What an ingenious pattern! You basically knit a rectangular upper back section and the rest of the sweater is knit in a circle, attaching as you go. This picture was taken right before I joined the upper part to complete the circle. I tried it on Abby to see if it fit before I started the sleeves and it's perfect! The color in the picture is completely off – it's really a beautiful teal.

Progress has been made on the applique quilt as well as quilting on the kite quilt. Will post pictures next time.


Has It Really Been That Long?

I decided to check my blog today, thinking it had been a few months since I posted. I was horrified to see that it had been over nine months! Where does the time go? Over the months I've considered no longer writing the blog, but in looking back, it's as close to a journal as I'll ever have, so have decided to continue. 

It's probably fruitless to try and catch up on the past nine months, so I will just begin with where I am now. Last time I posted, I was working on the Tulip Quilt and have made sufficient progress on that. All of the blocks for the center are done and I'm working on the border. It doesn't look a whole lot different than last time, so I won't bother with pictures. I have, however, started a new quilt – Bed of Roses by Sue Garman. (Click on the photo in the link for a larger image). I had originally planned to do her Friends of Baltimore, but decided that might be a little too ambitious for my skill level at this point. Instead of red and green, I will be doing this in shades of blue. I am using the paper pattern pinned to foam core to pin on my pieces as I prep. I'm anxious to get sewing, but this gives me a chance to vet all the colors before going to all the trouble of sewing them down. First off – lots of little circles and stems:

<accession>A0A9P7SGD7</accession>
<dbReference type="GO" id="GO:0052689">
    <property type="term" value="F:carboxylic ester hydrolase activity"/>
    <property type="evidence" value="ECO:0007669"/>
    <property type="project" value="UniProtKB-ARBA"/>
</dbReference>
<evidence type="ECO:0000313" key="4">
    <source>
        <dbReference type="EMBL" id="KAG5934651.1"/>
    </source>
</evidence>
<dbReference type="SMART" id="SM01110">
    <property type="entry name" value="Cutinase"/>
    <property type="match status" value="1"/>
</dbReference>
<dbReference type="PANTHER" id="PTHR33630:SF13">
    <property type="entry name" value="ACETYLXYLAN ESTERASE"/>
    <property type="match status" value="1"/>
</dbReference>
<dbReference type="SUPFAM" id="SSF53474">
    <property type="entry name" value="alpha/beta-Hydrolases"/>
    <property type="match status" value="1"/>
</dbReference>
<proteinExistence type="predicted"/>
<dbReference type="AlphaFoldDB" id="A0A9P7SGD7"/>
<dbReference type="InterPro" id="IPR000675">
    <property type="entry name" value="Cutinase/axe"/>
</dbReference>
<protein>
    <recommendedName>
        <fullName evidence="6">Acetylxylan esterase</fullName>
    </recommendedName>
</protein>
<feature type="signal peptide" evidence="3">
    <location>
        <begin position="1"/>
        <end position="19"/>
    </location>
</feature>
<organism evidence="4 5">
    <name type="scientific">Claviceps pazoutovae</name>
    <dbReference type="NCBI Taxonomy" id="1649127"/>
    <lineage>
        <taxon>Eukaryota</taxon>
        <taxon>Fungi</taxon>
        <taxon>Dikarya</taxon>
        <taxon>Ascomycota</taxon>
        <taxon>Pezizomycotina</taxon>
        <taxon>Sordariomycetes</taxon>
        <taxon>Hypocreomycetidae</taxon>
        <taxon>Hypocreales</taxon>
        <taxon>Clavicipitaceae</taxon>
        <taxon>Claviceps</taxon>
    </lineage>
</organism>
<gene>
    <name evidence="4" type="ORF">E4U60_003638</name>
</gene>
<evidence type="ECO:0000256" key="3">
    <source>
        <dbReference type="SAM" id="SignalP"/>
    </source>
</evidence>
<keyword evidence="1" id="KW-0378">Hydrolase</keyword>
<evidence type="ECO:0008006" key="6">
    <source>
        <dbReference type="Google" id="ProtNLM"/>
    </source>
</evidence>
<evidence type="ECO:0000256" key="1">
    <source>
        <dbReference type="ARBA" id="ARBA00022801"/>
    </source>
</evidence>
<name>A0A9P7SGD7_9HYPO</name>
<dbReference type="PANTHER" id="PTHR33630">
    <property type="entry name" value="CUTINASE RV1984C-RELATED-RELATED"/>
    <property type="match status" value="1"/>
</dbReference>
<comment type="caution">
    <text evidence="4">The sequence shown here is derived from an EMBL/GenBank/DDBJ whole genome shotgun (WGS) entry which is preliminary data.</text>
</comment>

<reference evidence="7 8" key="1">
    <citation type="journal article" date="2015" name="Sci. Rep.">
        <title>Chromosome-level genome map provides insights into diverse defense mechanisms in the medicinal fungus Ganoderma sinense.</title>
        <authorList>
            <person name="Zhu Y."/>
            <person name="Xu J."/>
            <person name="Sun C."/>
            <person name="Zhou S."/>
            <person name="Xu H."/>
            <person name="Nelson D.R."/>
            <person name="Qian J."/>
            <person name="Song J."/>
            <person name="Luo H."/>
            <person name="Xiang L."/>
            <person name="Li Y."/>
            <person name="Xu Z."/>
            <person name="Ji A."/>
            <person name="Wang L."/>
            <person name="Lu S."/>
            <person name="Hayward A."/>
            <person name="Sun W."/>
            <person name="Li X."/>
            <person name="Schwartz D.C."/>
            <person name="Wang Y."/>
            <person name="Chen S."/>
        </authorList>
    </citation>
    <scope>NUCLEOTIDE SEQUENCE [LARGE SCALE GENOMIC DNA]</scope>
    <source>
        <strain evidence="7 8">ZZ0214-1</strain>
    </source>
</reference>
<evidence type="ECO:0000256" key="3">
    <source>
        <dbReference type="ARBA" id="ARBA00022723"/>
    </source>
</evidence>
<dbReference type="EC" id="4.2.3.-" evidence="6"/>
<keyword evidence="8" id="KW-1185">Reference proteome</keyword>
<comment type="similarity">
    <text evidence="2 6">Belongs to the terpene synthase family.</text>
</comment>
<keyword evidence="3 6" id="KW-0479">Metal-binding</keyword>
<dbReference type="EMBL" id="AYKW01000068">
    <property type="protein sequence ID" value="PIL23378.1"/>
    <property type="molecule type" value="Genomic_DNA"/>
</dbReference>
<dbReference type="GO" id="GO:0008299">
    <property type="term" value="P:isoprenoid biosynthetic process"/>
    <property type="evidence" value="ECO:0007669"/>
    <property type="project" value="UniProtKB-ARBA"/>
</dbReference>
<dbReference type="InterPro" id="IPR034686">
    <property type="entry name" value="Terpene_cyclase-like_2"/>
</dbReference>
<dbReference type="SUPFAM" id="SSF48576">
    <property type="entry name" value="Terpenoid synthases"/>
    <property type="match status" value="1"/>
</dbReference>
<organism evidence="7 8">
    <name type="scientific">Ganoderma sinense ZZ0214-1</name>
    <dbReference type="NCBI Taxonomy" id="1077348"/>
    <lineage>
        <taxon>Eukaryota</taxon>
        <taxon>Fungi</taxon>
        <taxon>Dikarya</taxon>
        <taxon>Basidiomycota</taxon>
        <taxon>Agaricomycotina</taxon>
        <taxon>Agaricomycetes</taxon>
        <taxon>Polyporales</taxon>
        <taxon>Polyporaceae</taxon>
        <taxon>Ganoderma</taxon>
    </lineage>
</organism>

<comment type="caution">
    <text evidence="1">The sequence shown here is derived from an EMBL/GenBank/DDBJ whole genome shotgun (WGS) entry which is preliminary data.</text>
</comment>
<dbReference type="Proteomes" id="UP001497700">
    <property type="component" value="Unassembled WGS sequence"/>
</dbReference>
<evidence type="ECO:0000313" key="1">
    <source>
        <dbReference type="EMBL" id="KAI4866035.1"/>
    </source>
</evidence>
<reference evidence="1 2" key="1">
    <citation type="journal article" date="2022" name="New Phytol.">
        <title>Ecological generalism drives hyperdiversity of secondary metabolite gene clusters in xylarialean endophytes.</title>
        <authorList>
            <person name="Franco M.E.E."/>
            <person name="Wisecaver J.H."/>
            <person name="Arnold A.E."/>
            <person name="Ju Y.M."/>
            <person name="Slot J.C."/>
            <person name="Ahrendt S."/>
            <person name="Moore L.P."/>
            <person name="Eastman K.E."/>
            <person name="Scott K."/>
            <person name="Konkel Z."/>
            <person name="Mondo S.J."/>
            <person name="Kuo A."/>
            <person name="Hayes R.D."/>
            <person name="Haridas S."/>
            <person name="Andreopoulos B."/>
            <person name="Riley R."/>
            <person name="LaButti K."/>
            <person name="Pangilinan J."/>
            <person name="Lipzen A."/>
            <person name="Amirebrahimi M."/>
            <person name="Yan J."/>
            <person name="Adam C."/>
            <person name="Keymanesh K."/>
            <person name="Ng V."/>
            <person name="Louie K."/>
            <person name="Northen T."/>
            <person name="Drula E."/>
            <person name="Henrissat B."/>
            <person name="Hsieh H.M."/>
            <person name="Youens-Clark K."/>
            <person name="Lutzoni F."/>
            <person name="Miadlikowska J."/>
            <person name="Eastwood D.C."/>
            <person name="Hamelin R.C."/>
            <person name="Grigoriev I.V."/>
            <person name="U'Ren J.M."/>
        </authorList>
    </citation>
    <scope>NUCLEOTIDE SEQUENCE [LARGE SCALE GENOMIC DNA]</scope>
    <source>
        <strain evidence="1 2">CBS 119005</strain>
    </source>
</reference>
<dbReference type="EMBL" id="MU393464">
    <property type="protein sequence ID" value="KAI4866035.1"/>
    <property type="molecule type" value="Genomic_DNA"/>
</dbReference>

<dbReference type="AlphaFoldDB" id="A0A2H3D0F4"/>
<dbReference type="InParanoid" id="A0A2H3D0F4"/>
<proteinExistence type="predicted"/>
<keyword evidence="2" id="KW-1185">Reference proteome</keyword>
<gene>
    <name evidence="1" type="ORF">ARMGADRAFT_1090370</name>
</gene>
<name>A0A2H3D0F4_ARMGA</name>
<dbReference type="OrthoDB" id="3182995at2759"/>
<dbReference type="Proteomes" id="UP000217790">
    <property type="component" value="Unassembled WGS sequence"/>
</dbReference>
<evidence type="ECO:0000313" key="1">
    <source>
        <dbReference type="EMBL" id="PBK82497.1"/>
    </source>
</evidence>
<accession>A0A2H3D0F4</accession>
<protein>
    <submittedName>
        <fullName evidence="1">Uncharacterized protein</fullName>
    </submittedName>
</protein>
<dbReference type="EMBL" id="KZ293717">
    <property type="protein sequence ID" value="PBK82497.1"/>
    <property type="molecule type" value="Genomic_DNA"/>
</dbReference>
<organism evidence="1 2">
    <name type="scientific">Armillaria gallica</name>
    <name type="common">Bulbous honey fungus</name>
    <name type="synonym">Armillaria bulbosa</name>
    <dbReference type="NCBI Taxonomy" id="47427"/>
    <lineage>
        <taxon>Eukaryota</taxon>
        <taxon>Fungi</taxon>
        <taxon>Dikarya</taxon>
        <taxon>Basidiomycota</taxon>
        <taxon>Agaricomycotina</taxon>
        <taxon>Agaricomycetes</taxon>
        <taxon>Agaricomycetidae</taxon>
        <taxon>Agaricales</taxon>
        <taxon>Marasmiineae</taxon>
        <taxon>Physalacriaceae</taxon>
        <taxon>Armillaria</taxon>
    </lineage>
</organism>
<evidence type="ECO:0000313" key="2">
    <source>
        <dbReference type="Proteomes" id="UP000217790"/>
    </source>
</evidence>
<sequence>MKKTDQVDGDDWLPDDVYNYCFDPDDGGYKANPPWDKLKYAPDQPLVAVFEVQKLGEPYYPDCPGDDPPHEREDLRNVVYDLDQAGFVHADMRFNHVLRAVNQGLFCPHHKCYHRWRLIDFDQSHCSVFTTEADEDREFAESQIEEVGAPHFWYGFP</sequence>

To the right is a styrofoam tray with bias strips waiting to be made into stems and to the left is a little heart shaped box given to me by Mei-Mei where I keep all my little circles. Unfortunately, when she gave me the box it was empty, but oh well!

On the hand quilting front, I am working on my Aunt Gracie's Garden. This was from the Fons and Porter website and I utilized lots of fat quarters of 30's fabrics. I'm probably about halfway done with the center.


I'm going to be taking a break from this in order to quilt on a little baby quilt. I made this Windblown Kite Quilt by Susie Ennis way back in 1982 and gifted it to a friend's baby (who has since graduated from Harvard with an MBA – I like to think that my quilt had an influence in his development!) I liked it so much that a year or so ago I dug out the pattern and pieced another top. And now the time has come to quilt it.


I'm trying something new with marking this. Recently I was reading about Crayloa Ultra Clean Washable Markers.


Apparently they really do wash out and a lot of quilters are using them for marking their quilts. I did a test on the fabric I was using for the backing – I made a heavy "X" out of each color and washed the fabric. They did indeed come out. It was still with a lot of fear and trembling that I marked the baby quilt top. To my frustration, I discovered that I marked part of it wrong. This is not like the blue wash-out marker; it doesn't just disappear with a spritz of water, but needs soap as well. So – I tossed it in the wash with laundry detergent, and lo and behold! It came right out. Here's a close up of the marking (this time the wind is oriented correctly).


There are also knitting and music that have happened since last I wrote, but I'll save that for another post. Hopefully it won't be another nine months! For now, I leave you with photos of last weekend's snow camp at Tall Timber.